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Sri Lanka lifts state of emergency as ethnic tensions subside

President Sirisena announces end of security measures, after 'assessing the public safety situation'.

Muslim-owned shops

Sri Lanka's president announced he has lifted the nationwide state of emergency that was imposed after communal clashes resulted in the deaths of three people. 

The latest series of violence began on March 4, after a Buddhist Sinhalese man was beaten to death by a group of Muslim men following a traffic accident in Teledeniya town in Kandy.

Several dozen people were wounded in the riots, in which mobs vandalised mosques and scores of Muslim homes and businesses.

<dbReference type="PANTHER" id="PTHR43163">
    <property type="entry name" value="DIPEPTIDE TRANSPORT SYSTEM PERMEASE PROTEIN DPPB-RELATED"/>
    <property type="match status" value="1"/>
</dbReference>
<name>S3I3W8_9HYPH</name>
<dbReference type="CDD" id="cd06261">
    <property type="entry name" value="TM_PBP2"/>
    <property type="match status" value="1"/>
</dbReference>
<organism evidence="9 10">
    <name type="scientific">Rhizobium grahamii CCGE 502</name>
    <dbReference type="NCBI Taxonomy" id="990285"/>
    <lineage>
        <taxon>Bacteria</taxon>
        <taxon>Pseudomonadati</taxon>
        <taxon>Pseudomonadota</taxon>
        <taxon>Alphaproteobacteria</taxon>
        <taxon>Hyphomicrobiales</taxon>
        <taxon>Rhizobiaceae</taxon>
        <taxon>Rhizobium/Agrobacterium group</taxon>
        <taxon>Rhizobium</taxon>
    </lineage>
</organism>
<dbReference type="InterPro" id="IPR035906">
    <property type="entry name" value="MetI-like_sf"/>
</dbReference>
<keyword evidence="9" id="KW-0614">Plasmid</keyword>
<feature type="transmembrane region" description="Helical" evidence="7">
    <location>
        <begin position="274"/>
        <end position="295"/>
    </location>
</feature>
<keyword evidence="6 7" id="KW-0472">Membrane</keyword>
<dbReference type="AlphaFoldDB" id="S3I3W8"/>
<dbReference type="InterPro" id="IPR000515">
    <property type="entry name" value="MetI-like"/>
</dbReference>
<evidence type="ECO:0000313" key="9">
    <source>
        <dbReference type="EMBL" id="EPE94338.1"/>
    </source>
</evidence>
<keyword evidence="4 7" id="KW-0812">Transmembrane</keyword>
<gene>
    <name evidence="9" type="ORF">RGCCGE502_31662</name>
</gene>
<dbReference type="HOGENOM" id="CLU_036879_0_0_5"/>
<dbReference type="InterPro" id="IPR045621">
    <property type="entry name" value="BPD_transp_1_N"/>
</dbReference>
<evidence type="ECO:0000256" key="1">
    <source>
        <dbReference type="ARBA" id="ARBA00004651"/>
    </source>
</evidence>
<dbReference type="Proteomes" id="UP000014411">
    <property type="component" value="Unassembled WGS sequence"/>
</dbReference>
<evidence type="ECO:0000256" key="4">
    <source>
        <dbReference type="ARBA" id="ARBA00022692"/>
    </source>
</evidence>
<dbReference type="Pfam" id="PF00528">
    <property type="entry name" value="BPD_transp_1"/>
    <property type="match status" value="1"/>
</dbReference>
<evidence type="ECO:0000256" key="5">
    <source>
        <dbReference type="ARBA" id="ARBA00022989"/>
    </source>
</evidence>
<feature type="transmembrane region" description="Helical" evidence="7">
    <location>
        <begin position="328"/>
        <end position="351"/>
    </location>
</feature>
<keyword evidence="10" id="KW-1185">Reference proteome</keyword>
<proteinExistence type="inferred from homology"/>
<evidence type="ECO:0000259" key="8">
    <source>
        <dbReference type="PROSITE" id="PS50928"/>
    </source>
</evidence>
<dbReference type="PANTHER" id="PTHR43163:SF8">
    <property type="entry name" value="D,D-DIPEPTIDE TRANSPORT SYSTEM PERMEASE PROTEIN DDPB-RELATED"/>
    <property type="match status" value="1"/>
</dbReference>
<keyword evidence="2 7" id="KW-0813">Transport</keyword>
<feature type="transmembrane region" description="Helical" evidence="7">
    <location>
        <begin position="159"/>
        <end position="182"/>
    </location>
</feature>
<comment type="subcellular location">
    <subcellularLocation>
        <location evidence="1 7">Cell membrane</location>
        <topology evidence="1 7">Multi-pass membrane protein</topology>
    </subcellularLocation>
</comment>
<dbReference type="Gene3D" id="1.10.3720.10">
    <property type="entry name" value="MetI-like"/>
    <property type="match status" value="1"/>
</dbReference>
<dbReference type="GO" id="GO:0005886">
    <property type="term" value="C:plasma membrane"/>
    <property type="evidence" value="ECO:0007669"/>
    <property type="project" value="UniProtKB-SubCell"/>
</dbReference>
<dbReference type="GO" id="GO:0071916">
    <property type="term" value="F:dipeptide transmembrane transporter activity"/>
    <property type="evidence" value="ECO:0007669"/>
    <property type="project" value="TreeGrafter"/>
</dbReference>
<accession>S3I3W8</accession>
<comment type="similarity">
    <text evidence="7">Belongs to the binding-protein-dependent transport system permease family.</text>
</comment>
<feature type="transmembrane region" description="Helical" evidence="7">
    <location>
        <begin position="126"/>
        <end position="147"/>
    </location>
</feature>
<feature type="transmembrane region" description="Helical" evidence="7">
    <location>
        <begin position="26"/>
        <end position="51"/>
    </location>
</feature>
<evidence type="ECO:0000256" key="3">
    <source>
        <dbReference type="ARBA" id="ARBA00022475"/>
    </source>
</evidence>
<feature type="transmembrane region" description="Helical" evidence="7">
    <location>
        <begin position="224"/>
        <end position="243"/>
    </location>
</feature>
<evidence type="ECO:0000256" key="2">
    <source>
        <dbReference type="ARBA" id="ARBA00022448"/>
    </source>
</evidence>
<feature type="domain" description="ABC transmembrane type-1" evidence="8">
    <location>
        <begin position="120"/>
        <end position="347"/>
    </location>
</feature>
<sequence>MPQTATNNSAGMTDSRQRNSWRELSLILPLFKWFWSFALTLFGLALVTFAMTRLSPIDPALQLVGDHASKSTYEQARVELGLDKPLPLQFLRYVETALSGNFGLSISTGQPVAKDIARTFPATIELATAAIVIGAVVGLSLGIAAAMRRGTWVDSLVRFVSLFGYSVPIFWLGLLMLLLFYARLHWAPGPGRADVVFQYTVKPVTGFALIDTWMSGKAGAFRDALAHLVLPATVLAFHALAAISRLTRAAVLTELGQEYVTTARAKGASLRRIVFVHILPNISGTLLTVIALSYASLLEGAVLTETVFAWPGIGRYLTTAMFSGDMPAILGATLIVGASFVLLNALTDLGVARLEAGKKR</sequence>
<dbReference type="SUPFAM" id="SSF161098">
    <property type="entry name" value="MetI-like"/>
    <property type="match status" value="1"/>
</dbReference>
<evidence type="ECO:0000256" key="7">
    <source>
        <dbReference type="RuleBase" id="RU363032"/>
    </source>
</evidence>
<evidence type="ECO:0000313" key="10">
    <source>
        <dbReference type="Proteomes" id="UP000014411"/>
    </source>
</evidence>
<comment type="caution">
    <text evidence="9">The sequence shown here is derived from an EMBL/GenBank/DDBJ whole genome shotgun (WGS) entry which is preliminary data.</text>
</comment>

"Upon assessing the public safety situation, I instructed to revoke the State of Emergency from midnight yesterday,"  President Maithripala Sirisena said on Twitter. 

The measure was imposed on March 6 after police failed to control the riots and the military was deployed. Internet access was also blocked across the country.

Police have arrested the suspected instigators of the riots.

The United Nations condemned the string of anti-Muslim attacks in Sri Lanka last week.

Under-Secretary-General for Political Affairs Jeffrey Feltman told the Sri Lankan government the people behind the violence should be brought to justice.

During his visit, Feltman "condemned the breakdown in law and order and the attacks against Muslims and their property", a UN statement said.

The violence has raised fears of instability in Sri Lanka, a South Asian island nation still struggling to recover from nearly three decades of ethnic civil war.

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